Star Sydney Inquiry: ‘National Security Risk’ Deposited $1.3B at Casino
Posted on: March 31, 2022, 11:39h.
Last updated on: March 31, 2022, 12:07h.
A Chinese billionaire banned from Australia as a “national security risk” and possible agent of the Chinese government deposited A$1.7 billion ($US1.3 billion) at the Star Casino Sydney between 2010 and 2018. But Star Entertainment executives did not ask the Compliance Team to investigate the source of his wealth.
The revelations were disclosed during the eleventh day of an inquiry by the state of New South Wales. They are looking into Star Entertainment’s suitability to hold a gambling license in Sydney. The company has been accused of flouting anti-money laundering rules and doing business with junket operators linked to organized crime.
In February 2019, Australian authorities tore up property mogul Huang Xiangmo’s bid for citizenship and revoked his permanent residency. That’s after he was found to have made illegal bribes to high-level politicians.
He is suspected of working for the Chinese Communist Party’s United Front Work Department. That unit gathers intelligence and attempts to influence elite individuals and organizations outside China.
On Thursday, counsel assisting the inquiry, Caspar Conde, cross-examined Star’s general manager of financial crime and investigations, Kevin Houlihan, about the casino’s relationship with Huang.
While Huang had bought in for an “extraordinary” amount of money at the casino, Conde noted that his losses were “only” in the tens of millions. The barrister suggested this could indicate that the funds had not been deposited solely for Huang’s own play and that he may have allowed others to access it for gambling and other reasons.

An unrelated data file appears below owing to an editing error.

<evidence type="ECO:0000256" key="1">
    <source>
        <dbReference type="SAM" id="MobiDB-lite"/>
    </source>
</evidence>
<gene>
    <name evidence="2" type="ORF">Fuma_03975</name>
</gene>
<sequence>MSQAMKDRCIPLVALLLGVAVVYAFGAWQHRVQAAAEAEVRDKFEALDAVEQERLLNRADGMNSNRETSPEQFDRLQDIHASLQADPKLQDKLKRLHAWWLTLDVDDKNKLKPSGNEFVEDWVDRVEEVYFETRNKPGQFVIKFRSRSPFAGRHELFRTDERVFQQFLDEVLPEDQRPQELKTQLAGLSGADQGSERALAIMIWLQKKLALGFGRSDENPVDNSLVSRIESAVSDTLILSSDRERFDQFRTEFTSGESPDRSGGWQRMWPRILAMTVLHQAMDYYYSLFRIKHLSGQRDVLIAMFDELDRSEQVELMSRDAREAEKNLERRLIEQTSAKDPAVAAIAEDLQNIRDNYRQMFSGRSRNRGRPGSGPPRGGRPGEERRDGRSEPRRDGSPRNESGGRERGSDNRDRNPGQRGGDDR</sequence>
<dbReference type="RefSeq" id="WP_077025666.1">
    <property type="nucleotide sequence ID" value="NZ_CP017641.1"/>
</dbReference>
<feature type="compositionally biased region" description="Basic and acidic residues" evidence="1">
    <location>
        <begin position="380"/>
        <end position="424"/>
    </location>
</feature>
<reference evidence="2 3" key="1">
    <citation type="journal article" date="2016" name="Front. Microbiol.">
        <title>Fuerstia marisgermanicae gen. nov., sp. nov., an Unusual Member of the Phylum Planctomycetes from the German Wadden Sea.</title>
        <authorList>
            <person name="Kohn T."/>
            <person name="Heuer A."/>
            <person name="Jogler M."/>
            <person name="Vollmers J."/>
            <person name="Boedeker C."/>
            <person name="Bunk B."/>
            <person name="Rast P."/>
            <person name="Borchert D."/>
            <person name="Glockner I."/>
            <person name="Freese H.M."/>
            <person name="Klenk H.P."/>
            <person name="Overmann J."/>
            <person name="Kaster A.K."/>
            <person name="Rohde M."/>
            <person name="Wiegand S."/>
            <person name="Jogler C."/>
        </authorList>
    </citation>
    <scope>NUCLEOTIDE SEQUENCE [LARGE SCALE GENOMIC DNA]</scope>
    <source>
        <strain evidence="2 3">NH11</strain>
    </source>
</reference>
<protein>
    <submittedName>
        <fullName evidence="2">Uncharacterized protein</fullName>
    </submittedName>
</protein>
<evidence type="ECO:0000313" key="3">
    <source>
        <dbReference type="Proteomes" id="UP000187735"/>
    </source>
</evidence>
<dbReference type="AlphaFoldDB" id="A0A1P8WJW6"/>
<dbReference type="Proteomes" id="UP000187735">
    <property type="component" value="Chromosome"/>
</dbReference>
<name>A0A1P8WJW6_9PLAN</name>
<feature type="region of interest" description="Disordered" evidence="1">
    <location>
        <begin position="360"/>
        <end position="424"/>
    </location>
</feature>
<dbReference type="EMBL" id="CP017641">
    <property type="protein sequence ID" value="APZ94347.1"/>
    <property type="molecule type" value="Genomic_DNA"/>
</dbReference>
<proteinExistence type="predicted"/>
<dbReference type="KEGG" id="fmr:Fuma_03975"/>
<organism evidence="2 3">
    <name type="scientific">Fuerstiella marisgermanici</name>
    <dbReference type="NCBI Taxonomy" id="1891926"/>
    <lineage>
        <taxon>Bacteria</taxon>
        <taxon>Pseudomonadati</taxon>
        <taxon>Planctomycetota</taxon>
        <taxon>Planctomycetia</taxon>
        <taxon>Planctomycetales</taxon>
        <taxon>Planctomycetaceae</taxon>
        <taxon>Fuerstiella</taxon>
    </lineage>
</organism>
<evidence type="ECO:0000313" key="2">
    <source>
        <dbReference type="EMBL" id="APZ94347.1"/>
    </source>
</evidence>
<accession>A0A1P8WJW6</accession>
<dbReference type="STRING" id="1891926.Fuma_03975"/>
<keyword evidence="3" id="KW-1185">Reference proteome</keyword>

An NSW Independent Commission Against Corruption (ICAC) investigation into Huang’s activities concluded that an illegal donation in 2015 to the state’s Labor Party probably came from the Star Sydney Casino cage.
The ICAC alleged that an associate withdrew the $100,000 in cash, stuffed it into a shopping bag and dropped it off at Labor HQ in Sydney.
Houlihan agreed that Huang’s activities at the casino should have raised alarm bells. But he said he was not asked to look into the matter and didn’t learn of it until it was brought up by the inquiry.
A December 9, 2017, email to Star Sydney execs from the casino’s general compliance and responsible gaming manager, Micheil Brodie, addressed the casino’s relationship with Huang.
I don’t see that conditions are present for us to refuse to do business with Mr. Huang because he has not been convicted of a crime that might be relevant, he is not charged with a crime that is relevant, and his gambling activity is consistent with a high-valued customer in that he loses at about the theoretical rate over time,” wrote Brodie, who, controversially, is a former head of the state gambling regulator.
Codie reminded the hearing that Star is obligated to do business with individuals of “good repute” and that merely “not being convicted of a crime” was part of the equation.
By 2018, minutes from a meeting attended by casino officials showed they had noticed that Huang had used three different Chinese passports when providing ID at the casino. But they were still happy to give him the benefit of the doubt.
One official suggested having multiple passports was “normal” in China and explained the differing birthdates on the documents by claiming that “a lot of Chinese people” don’t know their exact birthdate, according to filings.
According to Conde, when the Australian government effectively banned Huang from the country, there were discussions about keeping his account open so that others could use it. The justification was that Huang’s transgressions had been “political” rather than “criminal.”
The hearing continues.
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